A man bundled in many layers of shirts, jackets and coats in front of the Johnson County Courthouse has caught the attention of residents, workers, drivers and emergency workers.

And that is exactly what he hopes to do to spread awareness of homelessness. Timothy Watt, a Marine Corps veteran who has been homeless since 2013, has one goal: to be seen.

A divorce in 2007 after two decades of marriage sent him spiraling into depression. Eventually, he was homeless. Watt lost and then rediscovered his faith, inspiring him to embark on a journey to each of Indiana’s 92 counties to raise awareness for those going through circumstances similar to his own.

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“God gave me this plan,” Watt said.

In urban areas, such as downtown Indianapolis, homelessness is a much more visible issue. That isn’t always the case in many smaller communities across the state, he said.

People often are shocked to see him and his shopping cart filled with backpacks, blankets and sleeping bags, Watt said. By visiting each county, Watt hopes to raise awareness by becoming a visible reminder of what is often viewed as a stigmatizing and shameful situation.

“I’m making people see me,” he said.

Johnson County is the 55th county Watt has visited, and he has developed a specific routine.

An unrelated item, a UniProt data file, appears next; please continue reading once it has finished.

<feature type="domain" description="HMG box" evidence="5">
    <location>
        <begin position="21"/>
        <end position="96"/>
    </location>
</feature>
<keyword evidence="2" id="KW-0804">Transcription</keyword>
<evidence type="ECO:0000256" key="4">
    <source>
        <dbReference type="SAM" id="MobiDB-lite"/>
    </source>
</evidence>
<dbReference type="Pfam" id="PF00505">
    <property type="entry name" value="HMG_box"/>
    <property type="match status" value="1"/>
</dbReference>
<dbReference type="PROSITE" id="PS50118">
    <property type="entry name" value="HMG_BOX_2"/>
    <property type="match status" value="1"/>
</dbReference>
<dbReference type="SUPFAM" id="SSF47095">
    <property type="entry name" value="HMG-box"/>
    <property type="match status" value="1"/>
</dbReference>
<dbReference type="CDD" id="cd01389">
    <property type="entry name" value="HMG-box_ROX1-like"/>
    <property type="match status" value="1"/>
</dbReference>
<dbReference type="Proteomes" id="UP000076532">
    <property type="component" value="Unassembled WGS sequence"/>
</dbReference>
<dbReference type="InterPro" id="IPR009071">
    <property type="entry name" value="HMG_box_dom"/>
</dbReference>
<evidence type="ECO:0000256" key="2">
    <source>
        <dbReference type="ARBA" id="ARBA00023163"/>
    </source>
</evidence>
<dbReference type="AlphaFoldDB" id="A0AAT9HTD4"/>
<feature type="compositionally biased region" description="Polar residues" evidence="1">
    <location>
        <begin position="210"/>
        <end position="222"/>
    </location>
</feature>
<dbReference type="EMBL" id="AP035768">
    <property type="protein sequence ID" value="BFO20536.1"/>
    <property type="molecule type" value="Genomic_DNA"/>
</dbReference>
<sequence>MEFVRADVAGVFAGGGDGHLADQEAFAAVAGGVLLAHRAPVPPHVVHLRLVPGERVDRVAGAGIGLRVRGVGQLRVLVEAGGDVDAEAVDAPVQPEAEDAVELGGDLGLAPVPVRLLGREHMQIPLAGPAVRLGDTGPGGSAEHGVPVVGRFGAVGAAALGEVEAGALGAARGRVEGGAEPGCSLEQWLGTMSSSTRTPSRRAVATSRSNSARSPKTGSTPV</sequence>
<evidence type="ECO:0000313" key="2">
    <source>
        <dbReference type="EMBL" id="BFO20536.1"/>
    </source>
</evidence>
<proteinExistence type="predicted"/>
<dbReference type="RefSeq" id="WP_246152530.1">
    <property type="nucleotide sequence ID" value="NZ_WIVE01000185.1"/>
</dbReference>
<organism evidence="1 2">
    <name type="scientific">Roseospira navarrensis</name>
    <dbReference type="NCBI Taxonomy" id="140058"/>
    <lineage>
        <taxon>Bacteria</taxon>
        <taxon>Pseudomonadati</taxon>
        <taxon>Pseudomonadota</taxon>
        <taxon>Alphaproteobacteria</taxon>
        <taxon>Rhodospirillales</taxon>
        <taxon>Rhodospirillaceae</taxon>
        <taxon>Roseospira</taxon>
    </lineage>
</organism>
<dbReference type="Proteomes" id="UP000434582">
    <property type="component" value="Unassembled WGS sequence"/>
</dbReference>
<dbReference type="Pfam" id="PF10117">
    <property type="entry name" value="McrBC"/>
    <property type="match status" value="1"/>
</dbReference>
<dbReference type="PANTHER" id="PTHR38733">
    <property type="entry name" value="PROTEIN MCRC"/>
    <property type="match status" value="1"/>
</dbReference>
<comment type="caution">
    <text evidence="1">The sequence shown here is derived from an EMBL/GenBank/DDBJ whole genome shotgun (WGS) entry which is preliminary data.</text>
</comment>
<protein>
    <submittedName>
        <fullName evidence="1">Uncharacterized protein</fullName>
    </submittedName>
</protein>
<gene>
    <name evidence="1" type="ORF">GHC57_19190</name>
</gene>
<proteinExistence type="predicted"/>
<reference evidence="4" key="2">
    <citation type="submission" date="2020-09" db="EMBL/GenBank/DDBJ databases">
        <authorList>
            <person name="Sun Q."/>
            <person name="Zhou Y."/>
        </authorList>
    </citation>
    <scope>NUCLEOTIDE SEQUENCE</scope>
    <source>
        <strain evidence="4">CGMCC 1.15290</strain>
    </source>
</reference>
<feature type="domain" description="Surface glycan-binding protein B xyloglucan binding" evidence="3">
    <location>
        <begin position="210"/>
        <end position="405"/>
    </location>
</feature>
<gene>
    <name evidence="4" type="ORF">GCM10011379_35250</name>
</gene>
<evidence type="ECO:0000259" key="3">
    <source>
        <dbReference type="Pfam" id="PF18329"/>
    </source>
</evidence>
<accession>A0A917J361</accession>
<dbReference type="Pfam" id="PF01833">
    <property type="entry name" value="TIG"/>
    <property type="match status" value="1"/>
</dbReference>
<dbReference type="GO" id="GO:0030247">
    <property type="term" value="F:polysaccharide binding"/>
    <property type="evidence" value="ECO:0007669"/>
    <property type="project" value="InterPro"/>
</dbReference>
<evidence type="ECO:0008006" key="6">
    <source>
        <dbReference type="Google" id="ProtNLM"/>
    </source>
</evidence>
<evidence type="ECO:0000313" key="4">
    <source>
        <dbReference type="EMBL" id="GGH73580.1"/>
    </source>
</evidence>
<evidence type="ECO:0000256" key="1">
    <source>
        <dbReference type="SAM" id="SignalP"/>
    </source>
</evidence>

Tuesday is his travel day. He will spend part of Tuesday and Wednesday at a local library, learning about the community. From Wednesday to Sunday, he will be sitting on a bench near a courthouse, city hall or downtown street. He’ll spend Sunday morning at a local church. On Mondays, he is back at the library, researching charities in the county where he can make donations from the gifts he has received, often from passersby, during the prior week.

Watt doesn’t ask for donations, but will accept them if offered. He donates a percentage of the money he receives to local charities before moving on to the next county. The one item he often receives more than enough of is food.

Watt began his journey in Marion County in 2014. With 37 more counties to go, he plans to complete his trek in October.

Born in Gary, Watt lived in several communities, including St. Paul and Shelbyville, prior to graduating from Valparaiso High School in June of 1977. Eight days later, he was in boot camp, training to become a Marine.

Watt described himself as having been a troublemaker in his youth, with several run-ins with police. He figured a fresh start in the military was just what he needed and applied to each branch of the military during the first semester of his senior year. Watt joined the first one to respond: the U.S. Marine Corps.

With high scores on entrance tests, Watt had free reign to choose what position he wanted to serve in, he said. He spent his three years in the Marines doing paralegal work for judge advocates, before being honorably discharged in 1980. While he had considered potentially studying law after his enlistment ended, those plans never came to fruition.

After leaving the military, finding work was initially difficult for Watt. He worked for a couple of carnivals and did odd jobs and contracting. He eventually settled into more stable work, with positions at several factories.